So this week I have had the chance to review a new writing app. Inkvite is an app designed for users to ‘Collaborate, chat & create inspired short stories’, which simultaneously filled me with excitement-as someone who enjoys writing-and dread as someone who is exhausted by the idea of yet another social networking app joining my growing list. However after only a few hours with it I already feel it may have earned the right to a permanent place in my (and anyone with a story to share’s) go-to apps list.
Many stereotypes of the writer abound-portraying us as the diligent wordsmith so in love with their craft that they simply can’t stop putting pen to paper. Yet if you’re anything like me, and your enthusiasm (not to mention schedule) often butts heads with your creativity then Inkvite may be the answer.
Flash fiction, collaborative writing and the likes of fan fiction usually have about as much appeal to me as Brussels sprouts at Christmas (you enjoy as much as you want, but I’d rather not). Despite this, Inkvite manages to reinvent collaborative writing enough to convert even the the most ardent unbeliever. Inkvite allows you to co-write original pieces of fiction with up to four of your friends, or random strangers. You each can write up to 280 characters (Twitter-style) before then passing the piece of writing along to the next user to continue, and gradually build up a story together. It’s a digital version of Exquisite Corpse that manages to employ the usual social media trappings in a fun and engaging way.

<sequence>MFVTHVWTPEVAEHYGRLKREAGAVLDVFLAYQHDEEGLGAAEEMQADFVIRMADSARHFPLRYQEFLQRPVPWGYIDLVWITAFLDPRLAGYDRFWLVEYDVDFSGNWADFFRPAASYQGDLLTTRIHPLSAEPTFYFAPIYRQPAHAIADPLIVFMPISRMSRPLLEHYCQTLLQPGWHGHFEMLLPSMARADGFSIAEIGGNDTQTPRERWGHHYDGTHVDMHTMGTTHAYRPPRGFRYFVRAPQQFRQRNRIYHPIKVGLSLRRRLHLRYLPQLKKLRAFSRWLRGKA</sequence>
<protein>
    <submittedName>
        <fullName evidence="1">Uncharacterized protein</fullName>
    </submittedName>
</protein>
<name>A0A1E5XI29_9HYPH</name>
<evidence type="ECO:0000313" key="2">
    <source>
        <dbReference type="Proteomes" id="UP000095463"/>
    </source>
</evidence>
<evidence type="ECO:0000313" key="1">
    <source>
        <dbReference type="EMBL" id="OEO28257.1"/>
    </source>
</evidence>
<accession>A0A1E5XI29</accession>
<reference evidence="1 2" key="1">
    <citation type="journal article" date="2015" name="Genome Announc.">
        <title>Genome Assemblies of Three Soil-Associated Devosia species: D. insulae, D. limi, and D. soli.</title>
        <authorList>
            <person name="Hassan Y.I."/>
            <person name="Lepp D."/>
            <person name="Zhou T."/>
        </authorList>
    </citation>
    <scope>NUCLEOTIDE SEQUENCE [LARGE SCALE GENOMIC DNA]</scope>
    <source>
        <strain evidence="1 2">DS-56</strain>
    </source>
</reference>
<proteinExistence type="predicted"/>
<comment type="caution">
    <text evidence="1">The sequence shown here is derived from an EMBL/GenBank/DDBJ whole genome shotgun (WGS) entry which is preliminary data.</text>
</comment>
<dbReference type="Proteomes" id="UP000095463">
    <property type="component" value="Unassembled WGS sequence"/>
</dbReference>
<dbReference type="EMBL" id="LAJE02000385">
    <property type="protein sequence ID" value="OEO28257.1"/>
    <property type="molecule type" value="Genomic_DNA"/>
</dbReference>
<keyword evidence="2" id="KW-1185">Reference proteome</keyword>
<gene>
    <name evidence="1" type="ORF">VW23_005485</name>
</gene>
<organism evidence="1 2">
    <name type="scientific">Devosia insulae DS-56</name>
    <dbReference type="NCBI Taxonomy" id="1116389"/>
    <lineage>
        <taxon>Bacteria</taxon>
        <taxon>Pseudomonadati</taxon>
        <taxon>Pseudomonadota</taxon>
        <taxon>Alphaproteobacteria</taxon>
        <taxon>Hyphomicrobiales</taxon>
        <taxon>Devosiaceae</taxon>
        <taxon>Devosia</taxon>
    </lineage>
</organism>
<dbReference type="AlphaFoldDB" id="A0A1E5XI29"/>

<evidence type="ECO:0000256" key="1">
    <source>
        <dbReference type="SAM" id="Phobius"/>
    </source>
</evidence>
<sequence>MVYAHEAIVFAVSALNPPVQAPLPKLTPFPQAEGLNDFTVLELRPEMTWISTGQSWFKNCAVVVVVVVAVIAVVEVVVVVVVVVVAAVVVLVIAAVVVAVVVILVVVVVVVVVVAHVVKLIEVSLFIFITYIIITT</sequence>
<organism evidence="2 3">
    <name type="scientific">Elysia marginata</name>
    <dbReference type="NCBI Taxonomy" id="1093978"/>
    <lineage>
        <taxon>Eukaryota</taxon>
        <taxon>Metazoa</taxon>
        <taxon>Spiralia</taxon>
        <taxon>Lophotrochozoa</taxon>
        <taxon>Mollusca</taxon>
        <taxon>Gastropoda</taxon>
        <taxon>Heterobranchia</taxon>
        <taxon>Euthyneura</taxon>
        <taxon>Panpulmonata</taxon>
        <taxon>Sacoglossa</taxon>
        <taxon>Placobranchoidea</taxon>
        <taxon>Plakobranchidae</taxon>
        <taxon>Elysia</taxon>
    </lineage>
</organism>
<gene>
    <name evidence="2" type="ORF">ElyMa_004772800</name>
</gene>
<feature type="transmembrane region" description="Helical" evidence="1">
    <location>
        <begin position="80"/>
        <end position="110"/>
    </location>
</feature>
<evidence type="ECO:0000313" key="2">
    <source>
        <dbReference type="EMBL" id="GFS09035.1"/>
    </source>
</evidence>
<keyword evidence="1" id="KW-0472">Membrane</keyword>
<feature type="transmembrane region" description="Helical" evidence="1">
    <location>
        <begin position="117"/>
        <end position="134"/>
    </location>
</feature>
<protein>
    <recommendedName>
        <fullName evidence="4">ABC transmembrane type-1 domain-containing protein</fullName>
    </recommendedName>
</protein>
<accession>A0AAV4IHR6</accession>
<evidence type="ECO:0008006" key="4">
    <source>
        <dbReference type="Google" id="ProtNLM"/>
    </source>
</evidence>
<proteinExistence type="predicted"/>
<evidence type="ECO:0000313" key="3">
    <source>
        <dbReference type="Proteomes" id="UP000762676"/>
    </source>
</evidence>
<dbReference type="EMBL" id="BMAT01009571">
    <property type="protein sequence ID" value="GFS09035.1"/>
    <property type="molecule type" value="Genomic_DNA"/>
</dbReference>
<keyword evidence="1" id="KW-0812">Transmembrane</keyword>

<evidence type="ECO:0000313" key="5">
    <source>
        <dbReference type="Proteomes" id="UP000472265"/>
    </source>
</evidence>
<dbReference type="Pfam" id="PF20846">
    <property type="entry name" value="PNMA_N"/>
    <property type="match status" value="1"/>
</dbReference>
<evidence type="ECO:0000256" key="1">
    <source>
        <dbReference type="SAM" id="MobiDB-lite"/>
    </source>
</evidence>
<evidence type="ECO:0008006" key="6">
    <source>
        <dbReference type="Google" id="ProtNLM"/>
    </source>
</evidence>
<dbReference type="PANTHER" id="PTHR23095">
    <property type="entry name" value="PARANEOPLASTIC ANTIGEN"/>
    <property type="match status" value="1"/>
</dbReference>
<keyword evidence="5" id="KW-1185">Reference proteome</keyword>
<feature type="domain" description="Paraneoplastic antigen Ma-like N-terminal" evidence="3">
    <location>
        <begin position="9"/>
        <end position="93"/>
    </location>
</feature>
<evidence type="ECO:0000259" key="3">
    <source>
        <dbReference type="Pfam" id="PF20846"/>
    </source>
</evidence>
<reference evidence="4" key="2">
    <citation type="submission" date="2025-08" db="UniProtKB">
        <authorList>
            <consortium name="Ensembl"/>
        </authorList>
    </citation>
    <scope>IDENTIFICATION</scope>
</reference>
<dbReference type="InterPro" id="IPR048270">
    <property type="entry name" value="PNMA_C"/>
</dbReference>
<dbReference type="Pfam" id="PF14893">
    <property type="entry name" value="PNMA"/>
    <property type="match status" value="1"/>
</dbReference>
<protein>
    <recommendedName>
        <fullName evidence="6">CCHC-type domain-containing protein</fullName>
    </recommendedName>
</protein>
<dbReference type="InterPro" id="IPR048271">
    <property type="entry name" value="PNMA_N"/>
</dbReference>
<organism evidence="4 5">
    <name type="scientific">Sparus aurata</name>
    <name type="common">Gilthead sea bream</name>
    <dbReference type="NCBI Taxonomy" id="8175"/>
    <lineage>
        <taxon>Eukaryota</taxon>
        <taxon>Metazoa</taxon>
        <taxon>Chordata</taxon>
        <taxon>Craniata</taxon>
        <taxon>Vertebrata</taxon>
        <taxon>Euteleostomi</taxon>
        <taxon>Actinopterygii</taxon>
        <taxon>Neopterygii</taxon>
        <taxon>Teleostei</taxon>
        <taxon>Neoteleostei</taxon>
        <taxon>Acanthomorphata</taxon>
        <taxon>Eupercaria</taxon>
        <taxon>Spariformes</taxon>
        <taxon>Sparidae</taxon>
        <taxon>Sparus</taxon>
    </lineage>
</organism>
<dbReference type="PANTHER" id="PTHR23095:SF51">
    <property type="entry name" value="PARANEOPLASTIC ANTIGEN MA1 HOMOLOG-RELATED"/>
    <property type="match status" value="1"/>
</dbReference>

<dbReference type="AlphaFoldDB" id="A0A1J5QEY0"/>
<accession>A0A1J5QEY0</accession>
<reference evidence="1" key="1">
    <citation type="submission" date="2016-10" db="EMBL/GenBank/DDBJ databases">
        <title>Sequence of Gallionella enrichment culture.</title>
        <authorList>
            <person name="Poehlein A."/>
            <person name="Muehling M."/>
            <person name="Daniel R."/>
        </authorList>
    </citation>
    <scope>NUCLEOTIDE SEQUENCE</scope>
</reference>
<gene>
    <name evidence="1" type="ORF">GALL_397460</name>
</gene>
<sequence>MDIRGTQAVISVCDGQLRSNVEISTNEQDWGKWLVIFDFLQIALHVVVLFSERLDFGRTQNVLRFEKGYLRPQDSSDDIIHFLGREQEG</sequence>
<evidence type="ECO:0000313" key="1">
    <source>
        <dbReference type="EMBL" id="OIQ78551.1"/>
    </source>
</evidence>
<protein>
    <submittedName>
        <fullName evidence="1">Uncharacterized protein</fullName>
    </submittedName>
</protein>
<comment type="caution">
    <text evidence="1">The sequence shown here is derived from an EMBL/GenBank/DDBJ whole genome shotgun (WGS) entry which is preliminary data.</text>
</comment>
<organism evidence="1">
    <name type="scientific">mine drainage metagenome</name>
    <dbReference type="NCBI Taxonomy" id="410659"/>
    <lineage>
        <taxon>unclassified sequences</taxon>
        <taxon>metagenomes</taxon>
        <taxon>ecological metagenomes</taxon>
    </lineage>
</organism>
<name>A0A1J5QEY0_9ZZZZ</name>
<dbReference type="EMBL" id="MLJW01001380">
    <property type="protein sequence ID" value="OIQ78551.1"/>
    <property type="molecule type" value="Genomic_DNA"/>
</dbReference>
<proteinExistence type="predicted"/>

Although I’m sure many people might be sceptical, one of the best parts of Inkvite is that it doesn’t try too hard to be a social networking app. Even though it revolves around a strong online community, focus never slips from the pure fun of writing. Yes, you can chat and network with other users but the stories are always the central of the experience, and contact between users is aimed towards the discussion of the writing. The whole experience feels downplayed in comparison to more writing-centric features-such as the “genre packs”. The packs in the app make browsing completely effortless, allowing you to dive in and out of stories in progress instantly-making contributions an incredibly casual and effortless activity. You can even add photos and illustration into your stories to make them look better.
If you do happen to create something you consider worth sharing, the app gives you ample opportunity to find a large audience for your writing. You can gain “accredited writer” status through regularly publishing material, as well as receiving good reviews and high ratings from other users. This also leads to an increase in recommendations, in turn helping your audience expand further. So whether you’re just looking to burn a few minutes on the bus or trying to seriously increase your following as a writer Inkvite has you covered.
As for me I’m currently busy trying to generate more homoerotic subtext in a story about why flower pots shouldn’t get drunk.
Inkvite is available for iPhone & iPod Touch as a free download from the App Store